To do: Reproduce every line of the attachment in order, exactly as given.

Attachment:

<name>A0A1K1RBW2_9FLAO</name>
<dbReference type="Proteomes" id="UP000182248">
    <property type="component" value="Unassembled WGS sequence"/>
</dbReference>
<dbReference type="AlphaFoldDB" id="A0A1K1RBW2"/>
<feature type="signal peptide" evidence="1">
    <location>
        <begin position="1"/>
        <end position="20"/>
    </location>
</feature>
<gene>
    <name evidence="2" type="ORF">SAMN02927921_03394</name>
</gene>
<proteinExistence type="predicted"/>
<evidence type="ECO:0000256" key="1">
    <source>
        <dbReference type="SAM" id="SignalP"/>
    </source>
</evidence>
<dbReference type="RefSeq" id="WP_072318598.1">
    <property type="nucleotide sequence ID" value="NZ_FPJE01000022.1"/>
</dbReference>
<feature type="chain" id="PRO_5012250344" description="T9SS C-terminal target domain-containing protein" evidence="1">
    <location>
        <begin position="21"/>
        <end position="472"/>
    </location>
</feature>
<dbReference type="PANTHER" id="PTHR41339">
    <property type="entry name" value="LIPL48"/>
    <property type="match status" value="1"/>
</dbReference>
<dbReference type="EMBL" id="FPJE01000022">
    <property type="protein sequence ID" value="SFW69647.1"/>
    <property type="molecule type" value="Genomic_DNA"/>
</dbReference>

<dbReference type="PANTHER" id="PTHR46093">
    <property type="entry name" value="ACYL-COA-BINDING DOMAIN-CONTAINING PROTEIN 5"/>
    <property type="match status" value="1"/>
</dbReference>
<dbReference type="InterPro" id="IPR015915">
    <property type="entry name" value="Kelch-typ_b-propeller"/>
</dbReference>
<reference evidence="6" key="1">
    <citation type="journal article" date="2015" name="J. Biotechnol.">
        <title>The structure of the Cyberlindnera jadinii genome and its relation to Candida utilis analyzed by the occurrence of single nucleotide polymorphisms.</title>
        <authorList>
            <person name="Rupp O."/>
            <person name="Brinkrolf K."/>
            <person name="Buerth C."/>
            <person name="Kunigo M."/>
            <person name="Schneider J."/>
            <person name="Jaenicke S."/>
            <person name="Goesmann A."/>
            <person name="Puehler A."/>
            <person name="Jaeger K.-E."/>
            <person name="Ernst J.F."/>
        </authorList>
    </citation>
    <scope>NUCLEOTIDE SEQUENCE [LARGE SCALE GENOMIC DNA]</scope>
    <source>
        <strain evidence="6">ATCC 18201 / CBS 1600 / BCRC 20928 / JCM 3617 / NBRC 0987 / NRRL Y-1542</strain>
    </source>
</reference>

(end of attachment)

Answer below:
<name>A0A1K1RBW2_9FLAO</name>
<dbReference type="Proteomes" id="UP000182248">
    <property type="component" value="Unassembled WGS sequence"/>
</dbReference>
<dbReference type="AlphaFoldDB" id="A0A1K1RBW2"/>
<feature type="signal peptide" evidence="1">
    <location>
        <begin position="1"/>
        <end position="20"/>
    </location>
</feature>
<gene>
    <name evidence="2" type="ORF">SAMN02927921_03394</name>
</gene>
<proteinExistence type="predicted"/>
<evidence type="ECO:0000256" key="1">
    <source>
        <dbReference type="SAM" id="SignalP"/>
    </source>
</evidence>
<dbReference type="RefSeq" id="WP_072318598.1">
    <property type="nucleotide sequence ID" value="NZ_FPJE01000022.1"/>
</dbReference>
<feature type="chain" id="PRO_5012250344" description="T9SS C-terminal target domain-containing protein" evidence="1">
    <location>
        <begin position="21"/>
        <end position="472"/>
    </location>
</feature>
<dbReference type="PANTHER" id="PTHR41339">
    <property type="entry name" value="LIPL48"/>
    <property type="match status" value="1"/>
</dbReference>
<dbReference type="EMBL" id="FPJE01000022">
    <property type="protein sequence ID" value="SFW69647.1"/>
    <property type="molecule type" value="Genomic_DNA"/>
</dbReference>

<dbReference type="PANTHER" id="PTHR46093">
    <property type="entry name" value="ACYL-COA-BINDING DOMAIN-CONTAINING PROTEIN 5"/>
    <property type="match status" value="1"/>
</dbReference>
<dbReference type="InterPro" id="IPR015915">
    <property type="entry name" value="Kelch-typ_b-propeller"/>
</dbReference>
<reference evidence="6" key="1">
    <citation type="journal article" date="2015" name="J. Biotechnol.">
        <title>The structure of the Cyberlindnera jadinii genome and its relation to Candida utilis analyzed by the occurrence of single nucleotide polymorphisms.</title>
        <authorList>
            <person name="Rupp O."/>
            <person name="Brinkrolf K."/>
            <person name="Buerth C."/>
            <person name="Kunigo M."/>
            <person name="Schneider J."/>
            <person name="Jaenicke S."/>
            <person name="Goesmann A."/>
            <person name="Puehler A."/>
            <person name="Jaeger K.-E."/>
            <person name="Ernst J.F."/>
        </authorList>
    </citation>
    <scope>NUCLEOTIDE SEQUENCE [LARGE SCALE GENOMIC DNA]</scope>
    <source>
        <strain evidence="6">ATCC 18201 / CBS 1600 / BCRC 20928 / JCM 3617 / NBRC 0987 / NRRL Y-1542</strain>
    </source>
</reference>